Hello once again to this dollop of Friday thought-provocation and fun. And there certainly are some cracking reads this week.
As you can see, by clever subdivision I have actually managed to give you seven stories whilst still maintaining my rigid pentalogical structure, so you get even more bang for your buck. And by “buck”, I obviously mean “click”.
1) First up is a trio of philanthropy stories from The Atlantic:
- This article argued that it is important to criticise philanthropy. Taking as its starting point an op-ed in the Chronicle of Philanthropy by billionaire former Enron trader John Arnold (“Attacks and vitriol will not deter me from supporting fixes to public policy“), the piece puts forward a case that we must continue to question big money philanthropy in order to avoid the risk of subversion of the democratic process. What I found particularly interesting is the historical perspective: as the article points out, this sort of critical appraisal is nothing new. When JD Rockefeller was establishing his foundation he was met with a lot of scepticism and mistrust, and philanthropy was regarded with such suspicion at the turn of the last century that a New Orleans newspaper dubbed it the “recognizable mark of a wicked man”!
- On a similar theme was this article asking what the recent visit of young billionaire philanthropists to the White House tell us about the power relationship between the president and wealthy donors.
- And also, there was a detailed critical analysis of the why the Gates/Buffett Giving Pledge has struggled to gain traction with wealthy individuals outside the US.
2) At number two is a shoe-based corporate philanthropy story (not another one, I hear you say…), with this Forbes profile of the employee volunteering programme runs by skate shoe manufacturer Vans. As someone who almost exclusively wore Vans during my teenage years, as I tried to pretend that life in a South Wales market town was somehow comparable to being part of a punk band in Southern California, I’m pleased to hear that Vans seems to have such a well thought-out skilled volunteering approach!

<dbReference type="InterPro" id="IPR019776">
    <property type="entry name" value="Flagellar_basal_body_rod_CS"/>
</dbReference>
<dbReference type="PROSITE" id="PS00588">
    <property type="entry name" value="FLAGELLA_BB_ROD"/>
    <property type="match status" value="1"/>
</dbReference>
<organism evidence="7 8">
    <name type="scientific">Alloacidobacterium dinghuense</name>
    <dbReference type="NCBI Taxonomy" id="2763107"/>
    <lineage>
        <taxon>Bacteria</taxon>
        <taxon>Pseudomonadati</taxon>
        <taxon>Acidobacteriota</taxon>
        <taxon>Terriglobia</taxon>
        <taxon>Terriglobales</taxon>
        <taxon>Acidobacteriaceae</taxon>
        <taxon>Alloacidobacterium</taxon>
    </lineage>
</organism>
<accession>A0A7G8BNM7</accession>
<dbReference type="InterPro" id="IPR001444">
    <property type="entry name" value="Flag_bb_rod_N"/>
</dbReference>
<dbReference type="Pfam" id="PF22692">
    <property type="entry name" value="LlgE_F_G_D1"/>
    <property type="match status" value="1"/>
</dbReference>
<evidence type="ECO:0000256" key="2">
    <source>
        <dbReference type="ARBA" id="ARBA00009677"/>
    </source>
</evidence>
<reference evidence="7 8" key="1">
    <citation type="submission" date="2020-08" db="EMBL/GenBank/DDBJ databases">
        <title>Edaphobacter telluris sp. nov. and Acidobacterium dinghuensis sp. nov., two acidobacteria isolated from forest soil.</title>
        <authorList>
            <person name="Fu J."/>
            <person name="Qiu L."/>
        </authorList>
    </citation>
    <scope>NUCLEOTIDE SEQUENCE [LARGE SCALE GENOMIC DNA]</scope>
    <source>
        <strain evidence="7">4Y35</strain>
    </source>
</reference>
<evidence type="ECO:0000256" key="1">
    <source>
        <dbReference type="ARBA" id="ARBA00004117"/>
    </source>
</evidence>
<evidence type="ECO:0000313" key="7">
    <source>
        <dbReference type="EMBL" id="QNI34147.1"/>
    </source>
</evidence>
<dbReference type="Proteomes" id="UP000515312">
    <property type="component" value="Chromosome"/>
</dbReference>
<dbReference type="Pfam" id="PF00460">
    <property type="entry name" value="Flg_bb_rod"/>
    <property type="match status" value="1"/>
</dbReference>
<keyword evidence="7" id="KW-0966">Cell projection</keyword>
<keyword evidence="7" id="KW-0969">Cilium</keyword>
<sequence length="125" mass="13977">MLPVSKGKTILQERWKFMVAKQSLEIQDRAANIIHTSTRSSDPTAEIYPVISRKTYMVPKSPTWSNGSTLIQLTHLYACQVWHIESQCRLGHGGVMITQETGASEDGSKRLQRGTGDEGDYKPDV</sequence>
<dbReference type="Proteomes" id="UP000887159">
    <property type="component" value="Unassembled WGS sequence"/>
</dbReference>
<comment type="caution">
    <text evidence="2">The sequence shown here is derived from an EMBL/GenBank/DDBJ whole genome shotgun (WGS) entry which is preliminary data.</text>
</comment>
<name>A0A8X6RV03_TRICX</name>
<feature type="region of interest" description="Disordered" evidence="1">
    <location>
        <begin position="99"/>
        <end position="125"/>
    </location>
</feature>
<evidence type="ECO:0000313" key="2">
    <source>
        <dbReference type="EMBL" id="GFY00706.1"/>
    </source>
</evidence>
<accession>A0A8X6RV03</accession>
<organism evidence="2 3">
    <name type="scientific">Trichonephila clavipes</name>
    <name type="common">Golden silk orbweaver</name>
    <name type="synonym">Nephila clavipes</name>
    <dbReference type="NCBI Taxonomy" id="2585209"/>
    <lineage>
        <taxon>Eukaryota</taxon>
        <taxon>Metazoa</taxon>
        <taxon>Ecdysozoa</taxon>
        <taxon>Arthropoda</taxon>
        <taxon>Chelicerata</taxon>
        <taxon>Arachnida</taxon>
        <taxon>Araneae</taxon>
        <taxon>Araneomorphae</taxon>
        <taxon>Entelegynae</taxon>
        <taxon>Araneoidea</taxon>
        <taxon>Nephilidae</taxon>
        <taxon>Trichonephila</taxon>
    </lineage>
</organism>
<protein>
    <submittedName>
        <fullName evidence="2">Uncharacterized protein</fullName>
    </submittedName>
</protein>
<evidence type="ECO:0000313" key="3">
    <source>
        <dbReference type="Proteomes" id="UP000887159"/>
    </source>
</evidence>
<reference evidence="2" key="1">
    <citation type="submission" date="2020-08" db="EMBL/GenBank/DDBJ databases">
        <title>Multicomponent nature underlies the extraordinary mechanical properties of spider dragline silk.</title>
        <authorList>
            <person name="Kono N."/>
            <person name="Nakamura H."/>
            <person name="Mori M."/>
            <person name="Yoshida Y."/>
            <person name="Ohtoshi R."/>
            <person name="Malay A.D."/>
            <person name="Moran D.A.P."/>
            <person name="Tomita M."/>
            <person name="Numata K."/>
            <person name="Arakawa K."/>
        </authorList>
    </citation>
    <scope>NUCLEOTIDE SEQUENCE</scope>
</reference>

3) At 3 is an article from Inside Philanthropy which lays bare the fact that the philanthropy of disgraced LA Clippers owner Donald Sterling appears to have been a lot less substantive than his claims made it seem. It certainly makes the question of whether bad money can be put to good use less difficult to answer in this case, as it doesn’t even seem as though much good was being done with it…
4) For fans of charitable giving data, it’s worth checking out this article from stats guru Nate Silver’s Five Thirty Eight blog, which examines recently released figures from a iGallup poll of charitable giving across all 50 US states. Obviously the article is US-centric, but the key point of the analysis is the extent to which survey-based research on charitable giving – which relies on self-reporting – actually correlates with the real amounts given. And this is a relevant concern for almost anyone trying to come up with robust data in this area.
5) And finally… Upping the ante in terms of “things found in purchases from charity shops” is this story about a group of flatmates in the US who bought a sofa from a charity shop and found $41,000 stuffed in the cushions. I have yet to find any money in any of the copies of the Da Vinci Code I have rifled through, but watch this space…